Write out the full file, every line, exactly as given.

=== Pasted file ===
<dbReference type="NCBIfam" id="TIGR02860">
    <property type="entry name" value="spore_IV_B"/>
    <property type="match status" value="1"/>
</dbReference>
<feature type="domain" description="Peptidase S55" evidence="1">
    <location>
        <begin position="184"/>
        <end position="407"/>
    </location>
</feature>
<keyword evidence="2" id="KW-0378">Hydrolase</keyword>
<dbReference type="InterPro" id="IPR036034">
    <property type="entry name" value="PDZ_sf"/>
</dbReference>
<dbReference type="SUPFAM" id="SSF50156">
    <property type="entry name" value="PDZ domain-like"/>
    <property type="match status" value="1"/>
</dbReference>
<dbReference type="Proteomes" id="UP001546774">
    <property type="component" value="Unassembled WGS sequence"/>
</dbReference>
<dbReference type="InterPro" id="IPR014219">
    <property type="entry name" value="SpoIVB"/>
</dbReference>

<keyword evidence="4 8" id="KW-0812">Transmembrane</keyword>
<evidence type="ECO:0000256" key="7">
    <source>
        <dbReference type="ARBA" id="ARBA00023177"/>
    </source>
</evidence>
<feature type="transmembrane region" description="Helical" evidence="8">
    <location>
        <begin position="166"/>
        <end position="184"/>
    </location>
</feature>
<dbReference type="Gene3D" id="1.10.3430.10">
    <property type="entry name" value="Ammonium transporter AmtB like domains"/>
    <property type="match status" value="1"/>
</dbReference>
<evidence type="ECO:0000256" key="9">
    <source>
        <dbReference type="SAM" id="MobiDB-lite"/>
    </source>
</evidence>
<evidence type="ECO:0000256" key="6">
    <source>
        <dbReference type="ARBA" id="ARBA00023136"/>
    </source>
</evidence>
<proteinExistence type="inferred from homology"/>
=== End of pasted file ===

<dbReference type="NCBIfam" id="TIGR02860">
    <property type="entry name" value="spore_IV_B"/>
    <property type="match status" value="1"/>
</dbReference>
<feature type="domain" description="Peptidase S55" evidence="1">
    <location>
        <begin position="184"/>
        <end position="407"/>
    </location>
</feature>
<keyword evidence="2" id="KW-0378">Hydrolase</keyword>
<dbReference type="InterPro" id="IPR036034">
    <property type="entry name" value="PDZ_sf"/>
</dbReference>
<dbReference type="SUPFAM" id="SSF50156">
    <property type="entry name" value="PDZ domain-like"/>
    <property type="match status" value="1"/>
</dbReference>
<dbReference type="Proteomes" id="UP001546774">
    <property type="component" value="Unassembled WGS sequence"/>
</dbReference>
<dbReference type="InterPro" id="IPR014219">
    <property type="entry name" value="SpoIVB"/>
</dbReference>

<keyword evidence="4 8" id="KW-0812">Transmembrane</keyword>
<evidence type="ECO:0000256" key="7">
    <source>
        <dbReference type="ARBA" id="ARBA00023177"/>
    </source>
</evidence>
<feature type="transmembrane region" description="Helical" evidence="8">
    <location>
        <begin position="166"/>
        <end position="184"/>
    </location>
</feature>
<dbReference type="Gene3D" id="1.10.3430.10">
    <property type="entry name" value="Ammonium transporter AmtB like domains"/>
    <property type="match status" value="1"/>
</dbReference>
<evidence type="ECO:0000256" key="9">
    <source>
        <dbReference type="SAM" id="MobiDB-lite"/>
    </source>
</evidence>
<evidence type="ECO:0000256" key="6">
    <source>
        <dbReference type="ARBA" id="ARBA00023136"/>
    </source>
</evidence>
<proteinExistence type="inferred from homology"/>